Ancient Mystery Solved, Toddler's Remains Are Reburied

Boy's DNA helped point out origins of Native Americans

By Newser Editors and Wire Services

Posted Jun 30, 2014 2:15 PM CDT | Updated Jun 30, 2014 2:45 PM CDT

(Newser) – The 12,600-year-old remains of a toddler were reburied Saturday in a Native American ceremony after the boy's DNA pinpointed the ancient roots of today's American Indians and other native people of the Americas. The boy's remains were put back as close as possible to the original burial site, which was discovered in central Montana in 1968. Two film crews, about 30 American Indian tribal representatives from Montana and Washington, and others attended the reburial ceremony, the Billings Gazette reported. "I hope that this is the final closure for you, too, as it is for us," said Crow tribal elder Thomas Larson Medicine Horse Sr., addressing the family on whose property the child was found.

The DNA taken from the boy was the oldest genome ever recovered from the New World and proved he was closely related to indigenous Americans. The boy was between 1 and 1½ years old when he died of an unknown cause. Artifacts found with the body show he was part of the Clovis culture, which existed in North America from about 13,000 years ago to about 12,600 years ago and is named for an archaeological site near Clovis, NM. The DNA also indicates the boy's ancestors came from Asia, supporting the standard idea of ancient migration to the Americas by way of a land bridge that disappeared long ago.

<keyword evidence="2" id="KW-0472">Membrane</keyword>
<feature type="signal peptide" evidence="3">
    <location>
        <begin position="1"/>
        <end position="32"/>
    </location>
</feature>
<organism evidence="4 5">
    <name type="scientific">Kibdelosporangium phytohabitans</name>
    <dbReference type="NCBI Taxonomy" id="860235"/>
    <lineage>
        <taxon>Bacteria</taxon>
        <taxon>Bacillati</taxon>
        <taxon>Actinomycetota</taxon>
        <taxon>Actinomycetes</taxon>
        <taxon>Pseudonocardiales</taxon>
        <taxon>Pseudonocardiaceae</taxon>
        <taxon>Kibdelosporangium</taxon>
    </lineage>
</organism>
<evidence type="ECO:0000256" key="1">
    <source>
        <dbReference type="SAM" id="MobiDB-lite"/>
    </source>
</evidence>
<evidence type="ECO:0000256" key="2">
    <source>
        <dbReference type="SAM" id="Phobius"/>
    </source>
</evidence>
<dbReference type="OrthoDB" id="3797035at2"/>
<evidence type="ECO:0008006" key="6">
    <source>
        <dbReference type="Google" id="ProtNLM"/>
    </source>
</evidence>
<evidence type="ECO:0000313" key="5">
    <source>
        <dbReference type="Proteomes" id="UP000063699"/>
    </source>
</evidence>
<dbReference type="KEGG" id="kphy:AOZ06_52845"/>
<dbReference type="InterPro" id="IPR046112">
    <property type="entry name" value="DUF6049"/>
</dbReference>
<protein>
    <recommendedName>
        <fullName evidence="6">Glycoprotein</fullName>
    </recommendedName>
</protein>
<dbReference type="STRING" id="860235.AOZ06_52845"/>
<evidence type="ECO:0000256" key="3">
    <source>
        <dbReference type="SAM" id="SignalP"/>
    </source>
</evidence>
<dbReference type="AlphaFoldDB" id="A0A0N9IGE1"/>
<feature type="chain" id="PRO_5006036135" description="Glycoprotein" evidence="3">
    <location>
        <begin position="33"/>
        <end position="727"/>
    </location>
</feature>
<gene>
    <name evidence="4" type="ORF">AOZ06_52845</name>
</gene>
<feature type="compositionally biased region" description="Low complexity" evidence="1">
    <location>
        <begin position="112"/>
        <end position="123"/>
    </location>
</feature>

This Sept. 2013 image shows the site, marked by a pole at center left, where the remains of a boy from the only known burial site of the Clovis culture was found in western Montana.   (Uncredited)
This Feb. 12, 2014 file image shows visitors examining a Montana Historical Society exhibit showing artifacts discovered at a site at least 12,600 years old.   (Matt Volz)
This undated file photo shows the end of a beveled rod of bone and an incomplete projectile point from a Clovis-era burial site found in 1968 in Montana. The 12,600-year-old remains of a young boy were...   (Sarah L. Anzick)
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